This year’s Lutheran Student Movement National Gathering in Memphis, Tennessee was incredible. We had the most number of students participate since the movement restarted five years ago. There were so many wonderful parts. I loved the intentionally inclusive worship liturgies, and the time for small group discussion. I got to lead a workshop called “Words and The Word” where the group discussed how to use poetry as a means for learning about and understand the Bible. I was also given the opportunity to preach on our theme at closing worship. I talked about Noah’s Ark, and how important giving every animal a space on the boat was crucial in saving the Earth. But my favorite part of the Gathering was visiting the National Museum for Civil Rights at the Lorraine Motel where Dr. Martin Luther King Jr. was murdered. The museum was tough to get through emotionally but it was worth it because the exhibits shed so much light on the life of the Civil Rights movement. Gathering in Memphis, under the theme “A Place at the Table,” helped renew my sense of God’s call to social justice and radical love for all people. I am excited to continue that justice work with LSM as the representative for Region Five again this year!
Below is an excerpt from the closing worship sermon. You can find the entire sermon at theresonlygraceperiod.wordpress.com
Genesis 7: 2 and 3 tells us that God told Noah to get seven pairs of all the clean animals, seven pairs of the all unclean animals, and seven pairs of all the birds. That is 14 woodpeckers on a wooden boat, but God knew that and said take them anyway.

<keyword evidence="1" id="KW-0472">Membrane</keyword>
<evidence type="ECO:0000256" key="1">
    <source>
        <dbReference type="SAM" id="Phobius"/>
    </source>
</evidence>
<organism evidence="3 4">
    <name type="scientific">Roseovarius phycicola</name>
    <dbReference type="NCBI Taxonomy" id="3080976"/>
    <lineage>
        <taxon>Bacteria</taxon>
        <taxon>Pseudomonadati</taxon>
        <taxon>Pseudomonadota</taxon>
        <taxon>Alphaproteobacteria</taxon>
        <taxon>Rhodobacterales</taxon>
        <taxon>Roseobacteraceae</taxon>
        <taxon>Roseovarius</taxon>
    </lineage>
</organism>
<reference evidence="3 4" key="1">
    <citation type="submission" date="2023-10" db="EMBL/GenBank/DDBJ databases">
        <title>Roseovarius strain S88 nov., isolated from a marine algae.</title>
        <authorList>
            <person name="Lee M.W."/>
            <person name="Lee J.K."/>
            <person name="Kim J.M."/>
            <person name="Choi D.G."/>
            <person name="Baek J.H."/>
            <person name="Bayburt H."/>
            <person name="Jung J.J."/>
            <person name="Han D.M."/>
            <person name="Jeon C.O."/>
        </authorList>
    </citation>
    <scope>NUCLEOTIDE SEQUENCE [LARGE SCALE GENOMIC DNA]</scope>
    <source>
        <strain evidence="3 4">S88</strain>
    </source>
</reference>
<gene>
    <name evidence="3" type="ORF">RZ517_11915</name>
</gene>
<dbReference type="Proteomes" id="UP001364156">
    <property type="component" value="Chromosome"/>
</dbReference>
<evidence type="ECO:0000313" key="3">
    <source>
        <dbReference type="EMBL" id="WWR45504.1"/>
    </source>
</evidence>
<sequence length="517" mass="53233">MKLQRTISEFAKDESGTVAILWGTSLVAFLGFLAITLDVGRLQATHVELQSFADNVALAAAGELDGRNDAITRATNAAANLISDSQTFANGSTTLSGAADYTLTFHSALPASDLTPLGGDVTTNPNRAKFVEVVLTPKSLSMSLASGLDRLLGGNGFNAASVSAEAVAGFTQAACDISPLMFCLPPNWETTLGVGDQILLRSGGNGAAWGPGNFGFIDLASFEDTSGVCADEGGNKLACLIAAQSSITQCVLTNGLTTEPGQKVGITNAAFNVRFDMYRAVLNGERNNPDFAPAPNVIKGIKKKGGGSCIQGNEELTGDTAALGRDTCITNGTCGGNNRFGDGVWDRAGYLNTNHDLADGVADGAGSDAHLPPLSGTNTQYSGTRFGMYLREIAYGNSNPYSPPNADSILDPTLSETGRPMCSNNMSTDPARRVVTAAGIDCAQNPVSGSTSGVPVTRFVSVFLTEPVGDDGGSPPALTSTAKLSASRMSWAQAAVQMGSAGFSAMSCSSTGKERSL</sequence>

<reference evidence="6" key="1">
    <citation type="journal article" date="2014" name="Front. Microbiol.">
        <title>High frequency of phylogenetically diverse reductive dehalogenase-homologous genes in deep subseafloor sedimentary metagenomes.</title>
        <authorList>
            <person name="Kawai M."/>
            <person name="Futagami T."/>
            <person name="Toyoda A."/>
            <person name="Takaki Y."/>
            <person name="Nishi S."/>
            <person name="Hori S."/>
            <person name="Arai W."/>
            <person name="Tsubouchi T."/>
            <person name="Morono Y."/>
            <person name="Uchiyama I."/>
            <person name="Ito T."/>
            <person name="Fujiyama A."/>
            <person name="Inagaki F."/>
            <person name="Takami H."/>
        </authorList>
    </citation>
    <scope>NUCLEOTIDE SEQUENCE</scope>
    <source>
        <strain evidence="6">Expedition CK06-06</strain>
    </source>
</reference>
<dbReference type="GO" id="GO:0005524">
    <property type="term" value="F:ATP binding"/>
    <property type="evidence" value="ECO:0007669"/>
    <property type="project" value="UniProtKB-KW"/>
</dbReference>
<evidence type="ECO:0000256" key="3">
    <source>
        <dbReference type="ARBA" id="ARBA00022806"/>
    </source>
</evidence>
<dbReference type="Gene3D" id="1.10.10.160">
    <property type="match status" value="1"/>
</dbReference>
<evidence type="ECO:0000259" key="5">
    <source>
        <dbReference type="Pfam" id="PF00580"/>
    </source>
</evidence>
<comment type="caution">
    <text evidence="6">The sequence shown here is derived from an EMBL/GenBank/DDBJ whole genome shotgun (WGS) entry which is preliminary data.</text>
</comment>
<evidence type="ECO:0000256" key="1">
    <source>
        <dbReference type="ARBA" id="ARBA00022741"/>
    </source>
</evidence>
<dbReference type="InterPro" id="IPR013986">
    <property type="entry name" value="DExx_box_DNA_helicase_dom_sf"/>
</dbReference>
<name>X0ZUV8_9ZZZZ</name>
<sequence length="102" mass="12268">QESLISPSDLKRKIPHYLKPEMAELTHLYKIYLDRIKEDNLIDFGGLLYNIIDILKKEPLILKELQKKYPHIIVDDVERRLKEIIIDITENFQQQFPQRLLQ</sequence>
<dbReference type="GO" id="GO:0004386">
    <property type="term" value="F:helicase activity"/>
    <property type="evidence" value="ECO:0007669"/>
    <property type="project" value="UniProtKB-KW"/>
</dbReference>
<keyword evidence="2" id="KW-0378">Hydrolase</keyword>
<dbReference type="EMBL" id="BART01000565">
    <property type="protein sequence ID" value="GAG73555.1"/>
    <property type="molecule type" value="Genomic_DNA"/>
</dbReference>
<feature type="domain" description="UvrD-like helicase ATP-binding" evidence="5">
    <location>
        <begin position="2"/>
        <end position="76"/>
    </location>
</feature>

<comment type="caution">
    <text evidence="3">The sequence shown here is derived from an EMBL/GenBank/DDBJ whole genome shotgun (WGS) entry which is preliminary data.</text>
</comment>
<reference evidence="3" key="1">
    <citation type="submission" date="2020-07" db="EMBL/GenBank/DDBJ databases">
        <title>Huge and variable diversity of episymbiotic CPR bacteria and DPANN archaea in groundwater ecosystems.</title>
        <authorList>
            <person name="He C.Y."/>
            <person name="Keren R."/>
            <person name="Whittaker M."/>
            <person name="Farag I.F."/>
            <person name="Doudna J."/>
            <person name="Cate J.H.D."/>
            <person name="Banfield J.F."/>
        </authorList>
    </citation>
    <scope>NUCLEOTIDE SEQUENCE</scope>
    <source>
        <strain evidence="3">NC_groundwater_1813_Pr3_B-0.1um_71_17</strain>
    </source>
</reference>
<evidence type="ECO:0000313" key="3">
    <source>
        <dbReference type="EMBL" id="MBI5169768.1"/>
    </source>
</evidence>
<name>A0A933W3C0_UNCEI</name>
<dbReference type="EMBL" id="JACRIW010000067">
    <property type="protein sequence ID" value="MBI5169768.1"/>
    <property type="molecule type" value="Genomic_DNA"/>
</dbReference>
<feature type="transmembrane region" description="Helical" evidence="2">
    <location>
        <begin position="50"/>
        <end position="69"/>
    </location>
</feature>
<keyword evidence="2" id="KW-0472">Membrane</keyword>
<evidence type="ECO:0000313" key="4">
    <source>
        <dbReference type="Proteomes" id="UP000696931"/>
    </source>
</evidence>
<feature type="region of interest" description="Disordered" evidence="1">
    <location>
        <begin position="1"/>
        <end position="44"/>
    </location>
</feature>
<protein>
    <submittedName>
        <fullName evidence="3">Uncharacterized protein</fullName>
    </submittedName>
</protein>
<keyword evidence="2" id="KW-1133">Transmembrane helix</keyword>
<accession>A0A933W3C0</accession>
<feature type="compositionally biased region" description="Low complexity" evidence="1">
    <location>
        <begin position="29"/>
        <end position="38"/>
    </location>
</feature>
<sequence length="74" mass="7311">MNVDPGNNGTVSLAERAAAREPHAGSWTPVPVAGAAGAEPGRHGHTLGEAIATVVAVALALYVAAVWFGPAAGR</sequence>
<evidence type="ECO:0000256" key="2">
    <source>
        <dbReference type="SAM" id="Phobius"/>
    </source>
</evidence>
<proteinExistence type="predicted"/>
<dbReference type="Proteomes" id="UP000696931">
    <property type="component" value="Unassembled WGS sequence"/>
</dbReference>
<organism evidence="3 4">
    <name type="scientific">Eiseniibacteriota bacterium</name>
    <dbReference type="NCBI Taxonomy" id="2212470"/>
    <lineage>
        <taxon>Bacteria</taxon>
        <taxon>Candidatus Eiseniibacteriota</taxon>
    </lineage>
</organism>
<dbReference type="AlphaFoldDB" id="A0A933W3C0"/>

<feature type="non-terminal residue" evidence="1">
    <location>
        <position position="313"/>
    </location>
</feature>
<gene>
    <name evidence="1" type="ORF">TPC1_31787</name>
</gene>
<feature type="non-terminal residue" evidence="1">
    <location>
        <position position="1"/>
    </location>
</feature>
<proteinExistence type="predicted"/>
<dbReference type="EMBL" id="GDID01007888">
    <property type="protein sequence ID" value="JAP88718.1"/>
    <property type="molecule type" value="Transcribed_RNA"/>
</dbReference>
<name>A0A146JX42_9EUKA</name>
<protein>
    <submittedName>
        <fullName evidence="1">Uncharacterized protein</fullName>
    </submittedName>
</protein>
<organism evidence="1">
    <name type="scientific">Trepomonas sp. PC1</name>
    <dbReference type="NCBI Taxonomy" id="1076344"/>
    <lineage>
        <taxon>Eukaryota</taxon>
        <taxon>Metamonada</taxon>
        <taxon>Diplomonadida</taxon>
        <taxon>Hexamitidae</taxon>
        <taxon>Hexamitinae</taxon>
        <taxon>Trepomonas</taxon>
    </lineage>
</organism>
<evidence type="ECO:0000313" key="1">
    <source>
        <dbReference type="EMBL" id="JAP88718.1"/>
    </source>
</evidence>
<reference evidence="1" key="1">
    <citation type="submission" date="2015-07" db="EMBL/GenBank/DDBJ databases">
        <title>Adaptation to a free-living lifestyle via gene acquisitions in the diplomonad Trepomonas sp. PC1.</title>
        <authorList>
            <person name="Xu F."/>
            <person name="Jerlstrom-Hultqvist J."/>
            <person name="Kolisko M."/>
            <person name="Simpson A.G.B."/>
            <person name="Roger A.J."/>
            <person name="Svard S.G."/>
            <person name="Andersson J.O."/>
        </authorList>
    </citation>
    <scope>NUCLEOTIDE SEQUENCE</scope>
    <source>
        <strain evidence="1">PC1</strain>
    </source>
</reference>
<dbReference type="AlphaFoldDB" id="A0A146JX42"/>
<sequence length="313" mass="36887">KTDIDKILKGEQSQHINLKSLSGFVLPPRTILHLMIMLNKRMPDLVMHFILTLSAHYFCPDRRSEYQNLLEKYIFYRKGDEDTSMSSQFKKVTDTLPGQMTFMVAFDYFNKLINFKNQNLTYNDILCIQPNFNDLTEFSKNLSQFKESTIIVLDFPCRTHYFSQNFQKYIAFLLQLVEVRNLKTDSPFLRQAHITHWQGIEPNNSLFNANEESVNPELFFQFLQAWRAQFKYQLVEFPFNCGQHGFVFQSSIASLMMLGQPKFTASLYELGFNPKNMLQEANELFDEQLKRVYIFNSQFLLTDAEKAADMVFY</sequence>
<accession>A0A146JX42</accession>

This is what making a place at the table is all about. It’s about working hard to answer the call God gives to us, the same call God gave Noah so long ago. Take all the creatures, those society has deemed clean and those they have deemed unclean. The woodpecker needed to be on the boat because God said so, but also because leaving an animal behind would upset entire ecosystems and communities. The people on the boat simply needed to recognize the needs of who was with them.
The answer is really simple. If you don’t want the woodpecker to destroy the wooden boat, bring extra wood. Bring the leftover lumber from ark’s construction. Bring a couple trees if you have to. The woodpeckers and the termites would’ve left the boat alone if they had been given a space of their own. I would argue that Noah probably did that since we know the ark didn’t sink and the story has a happy ending. But that’s not the point. That point is to use the image to ask ourselves when we need to be like Noah and make a place for others….because God said so, but also because leaving people behind upsets entire ecosystems and communities.
Claire Embil, Sophomore